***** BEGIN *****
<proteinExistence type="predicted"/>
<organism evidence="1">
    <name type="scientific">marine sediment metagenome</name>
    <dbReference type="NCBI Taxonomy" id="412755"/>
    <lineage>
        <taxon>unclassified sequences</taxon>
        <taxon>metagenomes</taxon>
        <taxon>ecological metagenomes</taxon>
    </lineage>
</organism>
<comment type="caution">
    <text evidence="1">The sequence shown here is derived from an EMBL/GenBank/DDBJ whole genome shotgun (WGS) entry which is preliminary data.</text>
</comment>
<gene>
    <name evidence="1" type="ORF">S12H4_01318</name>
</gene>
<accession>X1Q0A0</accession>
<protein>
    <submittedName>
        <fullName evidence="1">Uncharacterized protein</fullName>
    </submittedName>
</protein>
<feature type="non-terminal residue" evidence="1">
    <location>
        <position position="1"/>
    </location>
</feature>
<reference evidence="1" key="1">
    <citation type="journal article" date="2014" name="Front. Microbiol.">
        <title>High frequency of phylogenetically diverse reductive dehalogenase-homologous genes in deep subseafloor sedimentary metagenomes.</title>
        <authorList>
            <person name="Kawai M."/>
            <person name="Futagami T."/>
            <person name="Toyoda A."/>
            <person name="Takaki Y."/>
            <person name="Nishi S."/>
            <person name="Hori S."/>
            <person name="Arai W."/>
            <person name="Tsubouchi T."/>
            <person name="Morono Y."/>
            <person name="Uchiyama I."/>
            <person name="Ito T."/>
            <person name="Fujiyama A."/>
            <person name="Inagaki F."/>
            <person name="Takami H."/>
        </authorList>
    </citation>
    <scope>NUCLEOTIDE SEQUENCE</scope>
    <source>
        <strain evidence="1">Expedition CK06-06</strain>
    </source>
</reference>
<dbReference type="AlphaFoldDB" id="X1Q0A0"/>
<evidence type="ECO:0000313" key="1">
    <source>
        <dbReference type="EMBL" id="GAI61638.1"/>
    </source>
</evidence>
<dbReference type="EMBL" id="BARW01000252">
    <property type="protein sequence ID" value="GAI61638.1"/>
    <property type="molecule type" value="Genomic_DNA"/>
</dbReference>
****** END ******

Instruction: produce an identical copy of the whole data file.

<proteinExistence type="predicted"/>
<organism evidence="1">
    <name type="scientific">marine sediment metagenome</name>
    <dbReference type="NCBI Taxonomy" id="412755"/>
    <lineage>
        <taxon>unclassified sequences</taxon>
        <taxon>metagenomes</taxon>
        <taxon>ecological metagenomes</taxon>
    </lineage>
</organism>
<comment type="caution">
    <text evidence="1">The sequence shown here is derived from an EMBL/GenBank/DDBJ whole genome shotgun (WGS) entry which is preliminary data.</text>
</comment>
<gene>
    <name evidence="1" type="ORF">S12H4_01318</name>
</gene>
<accession>X1Q0A0</accession>
<protein>
    <submittedName>
        <fullName evidence="1">Uncharacterized protein</fullName>
    </submittedName>
</protein>
<feature type="non-terminal residue" evidence="1">
    <location>
        <position position="1"/>
    </location>
</feature>
<reference evidence="1" key="1">
    <citation type="journal article" date="2014" name="Front. Microbiol.">
        <title>High frequency of phylogenetically diverse reductive dehalogenase-homologous genes in deep subseafloor sedimentary metagenomes.</title>
        <authorList>
            <person name="Kawai M."/>
            <person name="Futagami T."/>
            <person name="Toyoda A."/>
            <person name="Takaki Y."/>
            <person name="Nishi S."/>
            <person name="Hori S."/>
            <person name="Arai W."/>
            <person name="Tsubouchi T."/>
            <person name="Morono Y."/>
            <person name="Uchiyama I."/>
            <person name="Ito T."/>
            <person name="Fujiyama A."/>
            <person name="Inagaki F."/>
            <person name="Takami H."/>
        </authorList>
    </citation>
    <scope>NUCLEOTIDE SEQUENCE</scope>
    <source>
        <strain evidence="1">Expedition CK06-06</strain>
    </source>
</reference>
<dbReference type="AlphaFoldDB" id="X1Q0A0"/>
<evidence type="ECO:0000313" key="1">
    <source>
        <dbReference type="EMBL" id="GAI61638.1"/>
    </source>
</evidence>
<dbReference type="EMBL" id="BARW01000252">
    <property type="protein sequence ID" value="GAI61638.1"/>
    <property type="molecule type" value="Genomic_DNA"/>
</dbReference>